- Author: Peter Ako Larbi
After attending a summer workshop at the Agricultural Application Engineering Lab, 97% of student participants in the Reedley College Upward Bound program reported learning much or very much about spray engineering basics.
Enabling K-12 students to experience math and science in agriculture enhances their awareness of the diverse career opportunities related to agriculture. Every year, high school students from underrepresented groups participating in the Reedley College Upward Bound Math and Science program receive two weeks of workshops at the Kearney Agricultural Research and Extension (KARE) Center to gain such experience.
How UC Delivers
Participating this year for the first time, UC Cooperative Extension Specialist Peter Ako Larbi delivered a workshop to 85 high school students in four sessions at his Agricultural Application Engineering (AgAppE) Lab located at the KARE Center. The learning objectives were for the students to become familiar with the concept of spray application and to acquire some practical basic sprayer calibration skills. The topics covered included: introduction to spray application, which covered definitions of spray, properties of spray, and demonstration of atomization; nozzles; sprayers; and hands-on exercise in backpack sprayer calibration. In each session, students volunteered to assist with demonstrations.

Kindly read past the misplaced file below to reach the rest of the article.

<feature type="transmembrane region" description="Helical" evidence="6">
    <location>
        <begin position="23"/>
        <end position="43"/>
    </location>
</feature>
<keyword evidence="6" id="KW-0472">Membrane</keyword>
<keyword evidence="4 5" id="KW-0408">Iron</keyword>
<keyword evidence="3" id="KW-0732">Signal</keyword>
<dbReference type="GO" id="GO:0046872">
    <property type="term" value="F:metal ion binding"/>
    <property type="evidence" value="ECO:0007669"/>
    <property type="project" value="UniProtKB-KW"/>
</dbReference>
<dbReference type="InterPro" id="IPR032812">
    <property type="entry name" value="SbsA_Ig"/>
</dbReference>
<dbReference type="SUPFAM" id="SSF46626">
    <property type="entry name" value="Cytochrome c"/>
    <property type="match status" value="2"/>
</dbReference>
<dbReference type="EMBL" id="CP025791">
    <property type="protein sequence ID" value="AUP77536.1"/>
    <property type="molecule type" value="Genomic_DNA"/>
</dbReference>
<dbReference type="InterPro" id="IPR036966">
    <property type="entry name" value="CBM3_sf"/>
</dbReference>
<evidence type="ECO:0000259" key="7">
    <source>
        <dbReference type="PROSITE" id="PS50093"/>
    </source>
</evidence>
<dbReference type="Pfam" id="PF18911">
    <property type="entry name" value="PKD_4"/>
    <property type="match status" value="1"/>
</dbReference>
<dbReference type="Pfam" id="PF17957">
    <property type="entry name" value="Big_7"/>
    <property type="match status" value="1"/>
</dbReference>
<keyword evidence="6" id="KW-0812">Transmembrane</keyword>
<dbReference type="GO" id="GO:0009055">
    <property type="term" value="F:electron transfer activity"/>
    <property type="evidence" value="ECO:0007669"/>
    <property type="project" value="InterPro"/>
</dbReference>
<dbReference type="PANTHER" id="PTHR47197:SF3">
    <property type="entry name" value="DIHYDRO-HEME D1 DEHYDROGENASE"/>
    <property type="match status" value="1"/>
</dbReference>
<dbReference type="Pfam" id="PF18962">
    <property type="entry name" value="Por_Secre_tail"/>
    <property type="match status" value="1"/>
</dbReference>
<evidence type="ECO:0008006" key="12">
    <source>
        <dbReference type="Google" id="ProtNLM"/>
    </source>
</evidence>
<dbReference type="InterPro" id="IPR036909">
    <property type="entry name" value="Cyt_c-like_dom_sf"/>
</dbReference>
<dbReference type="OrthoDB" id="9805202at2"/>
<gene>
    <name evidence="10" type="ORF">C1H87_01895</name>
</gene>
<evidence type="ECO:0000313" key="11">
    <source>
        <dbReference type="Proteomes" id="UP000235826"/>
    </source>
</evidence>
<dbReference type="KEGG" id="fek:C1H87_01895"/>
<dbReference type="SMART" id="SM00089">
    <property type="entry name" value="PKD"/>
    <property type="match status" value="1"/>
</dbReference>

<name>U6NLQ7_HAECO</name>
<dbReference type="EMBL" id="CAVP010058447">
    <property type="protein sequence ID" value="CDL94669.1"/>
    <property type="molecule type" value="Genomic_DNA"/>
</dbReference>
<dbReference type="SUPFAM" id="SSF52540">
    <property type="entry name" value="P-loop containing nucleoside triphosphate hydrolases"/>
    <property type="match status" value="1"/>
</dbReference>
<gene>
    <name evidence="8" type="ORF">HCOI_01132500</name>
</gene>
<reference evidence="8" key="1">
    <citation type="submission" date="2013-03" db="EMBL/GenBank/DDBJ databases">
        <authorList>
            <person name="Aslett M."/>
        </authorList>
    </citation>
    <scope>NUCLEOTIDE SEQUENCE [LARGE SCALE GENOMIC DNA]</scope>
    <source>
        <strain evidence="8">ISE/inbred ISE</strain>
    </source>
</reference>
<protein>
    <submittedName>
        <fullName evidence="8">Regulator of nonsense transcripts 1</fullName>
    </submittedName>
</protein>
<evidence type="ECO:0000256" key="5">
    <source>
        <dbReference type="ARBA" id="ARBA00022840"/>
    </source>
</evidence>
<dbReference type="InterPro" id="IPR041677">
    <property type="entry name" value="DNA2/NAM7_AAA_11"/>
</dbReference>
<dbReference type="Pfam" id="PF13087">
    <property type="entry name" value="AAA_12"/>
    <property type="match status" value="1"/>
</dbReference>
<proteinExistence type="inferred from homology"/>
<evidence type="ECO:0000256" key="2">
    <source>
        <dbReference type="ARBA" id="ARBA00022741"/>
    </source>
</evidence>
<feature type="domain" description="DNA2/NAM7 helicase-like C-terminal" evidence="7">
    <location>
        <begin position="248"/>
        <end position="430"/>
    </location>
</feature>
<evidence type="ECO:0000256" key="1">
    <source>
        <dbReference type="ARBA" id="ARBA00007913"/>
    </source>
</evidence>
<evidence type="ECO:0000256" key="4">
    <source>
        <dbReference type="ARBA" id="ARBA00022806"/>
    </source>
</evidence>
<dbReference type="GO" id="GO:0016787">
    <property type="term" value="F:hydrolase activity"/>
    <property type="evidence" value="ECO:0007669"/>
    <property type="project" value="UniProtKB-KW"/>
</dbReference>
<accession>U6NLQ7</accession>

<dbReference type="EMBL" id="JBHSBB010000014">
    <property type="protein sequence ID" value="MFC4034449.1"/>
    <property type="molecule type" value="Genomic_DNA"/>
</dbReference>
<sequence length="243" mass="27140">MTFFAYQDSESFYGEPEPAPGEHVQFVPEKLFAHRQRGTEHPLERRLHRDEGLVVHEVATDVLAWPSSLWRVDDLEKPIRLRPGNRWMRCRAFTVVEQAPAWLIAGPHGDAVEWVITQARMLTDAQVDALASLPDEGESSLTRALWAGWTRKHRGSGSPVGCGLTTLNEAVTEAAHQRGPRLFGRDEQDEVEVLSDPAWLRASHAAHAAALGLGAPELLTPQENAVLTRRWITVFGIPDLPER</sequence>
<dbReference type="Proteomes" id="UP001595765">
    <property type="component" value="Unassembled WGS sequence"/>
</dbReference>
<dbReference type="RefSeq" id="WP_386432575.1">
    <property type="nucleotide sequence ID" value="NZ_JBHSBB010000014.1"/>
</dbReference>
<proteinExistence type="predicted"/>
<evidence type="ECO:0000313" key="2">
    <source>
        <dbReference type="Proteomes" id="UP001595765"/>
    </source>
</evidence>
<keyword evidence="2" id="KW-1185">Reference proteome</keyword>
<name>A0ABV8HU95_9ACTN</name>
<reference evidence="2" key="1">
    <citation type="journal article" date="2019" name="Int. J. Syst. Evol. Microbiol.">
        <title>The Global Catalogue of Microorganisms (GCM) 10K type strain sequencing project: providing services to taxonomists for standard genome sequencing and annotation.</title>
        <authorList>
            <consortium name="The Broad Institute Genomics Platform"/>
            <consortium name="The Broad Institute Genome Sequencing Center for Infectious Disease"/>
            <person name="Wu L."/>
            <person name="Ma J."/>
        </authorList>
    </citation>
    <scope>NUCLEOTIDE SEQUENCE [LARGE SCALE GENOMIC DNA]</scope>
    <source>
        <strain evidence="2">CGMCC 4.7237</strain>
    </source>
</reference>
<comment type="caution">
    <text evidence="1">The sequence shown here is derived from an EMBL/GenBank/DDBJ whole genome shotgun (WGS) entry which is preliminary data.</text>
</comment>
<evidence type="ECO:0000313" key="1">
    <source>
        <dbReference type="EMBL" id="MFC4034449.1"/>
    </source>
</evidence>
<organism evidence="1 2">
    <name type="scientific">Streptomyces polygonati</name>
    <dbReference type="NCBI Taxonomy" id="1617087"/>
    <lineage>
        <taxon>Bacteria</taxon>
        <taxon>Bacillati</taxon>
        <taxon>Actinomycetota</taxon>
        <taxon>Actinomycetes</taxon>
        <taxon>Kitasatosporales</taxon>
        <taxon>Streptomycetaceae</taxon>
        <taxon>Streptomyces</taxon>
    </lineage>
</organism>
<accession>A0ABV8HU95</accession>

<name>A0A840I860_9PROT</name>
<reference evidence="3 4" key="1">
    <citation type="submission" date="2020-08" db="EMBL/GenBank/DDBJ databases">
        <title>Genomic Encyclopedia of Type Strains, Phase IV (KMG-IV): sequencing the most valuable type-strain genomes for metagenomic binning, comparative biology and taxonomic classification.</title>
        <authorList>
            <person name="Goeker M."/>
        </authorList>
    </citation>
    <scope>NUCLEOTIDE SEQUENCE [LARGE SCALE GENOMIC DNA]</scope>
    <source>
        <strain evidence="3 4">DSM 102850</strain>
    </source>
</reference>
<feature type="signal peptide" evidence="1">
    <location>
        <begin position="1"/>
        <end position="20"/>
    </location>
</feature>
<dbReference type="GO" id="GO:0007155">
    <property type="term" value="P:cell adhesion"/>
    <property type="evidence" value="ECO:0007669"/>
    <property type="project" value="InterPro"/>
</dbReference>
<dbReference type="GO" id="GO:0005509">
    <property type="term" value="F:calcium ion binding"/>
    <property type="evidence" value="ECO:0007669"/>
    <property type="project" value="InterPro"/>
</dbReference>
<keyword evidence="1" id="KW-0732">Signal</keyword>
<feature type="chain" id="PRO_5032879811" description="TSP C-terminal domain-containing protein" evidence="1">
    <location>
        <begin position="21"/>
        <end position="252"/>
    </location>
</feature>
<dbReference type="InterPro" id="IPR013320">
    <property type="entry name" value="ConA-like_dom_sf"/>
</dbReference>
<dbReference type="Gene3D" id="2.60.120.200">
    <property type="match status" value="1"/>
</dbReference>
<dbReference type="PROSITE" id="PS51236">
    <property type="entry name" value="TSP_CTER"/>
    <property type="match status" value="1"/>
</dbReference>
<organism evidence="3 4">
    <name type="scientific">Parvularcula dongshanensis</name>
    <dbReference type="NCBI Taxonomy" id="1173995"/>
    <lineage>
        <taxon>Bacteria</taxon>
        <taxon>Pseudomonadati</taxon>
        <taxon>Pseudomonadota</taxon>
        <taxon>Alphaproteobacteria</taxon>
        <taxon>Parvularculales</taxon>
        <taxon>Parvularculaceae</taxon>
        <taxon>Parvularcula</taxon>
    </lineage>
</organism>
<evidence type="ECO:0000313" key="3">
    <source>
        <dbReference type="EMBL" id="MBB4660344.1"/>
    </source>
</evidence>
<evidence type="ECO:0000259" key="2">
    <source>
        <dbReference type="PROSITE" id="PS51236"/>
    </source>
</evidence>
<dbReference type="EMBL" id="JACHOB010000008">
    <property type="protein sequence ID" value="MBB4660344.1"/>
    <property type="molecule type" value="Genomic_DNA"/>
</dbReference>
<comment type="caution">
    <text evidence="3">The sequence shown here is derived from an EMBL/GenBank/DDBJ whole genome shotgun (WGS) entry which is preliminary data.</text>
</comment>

At the beginning of the workshop, most of the students indicated that they were unfamiliar with the subject matter. However, the students demonstrated much excitement and pleasure during each of the sessions. Overall, 97% of all the student participants reported gaining much or very much new learning about agricultural spray engineering from the workshop. For the individual topics covered, students gained the following levels of learning: 96% for introduction to spray application, 98% for nozzles; 89% for sprayers; and 80% for hands-on exercise in backpack sprayer calibration.
The learning gained through this workshop contributed to the increased workforce retention and competency of the students who are the future workforce of our society. In 2007, the World Bank determined four effects of agricultural education and training on agricultural productivity: (1) enhanced worker productivity; (2) formal education increases grower's ability to choose prime combinations of inputs and outputs; (3) additional school influences grower's capacity to innovate and adapt new technologies; and (4) additional education facilitates interaction with commercial markets. In so doing, the AgAppE Lab has contributed to the public value of developing a qualified workforce for California.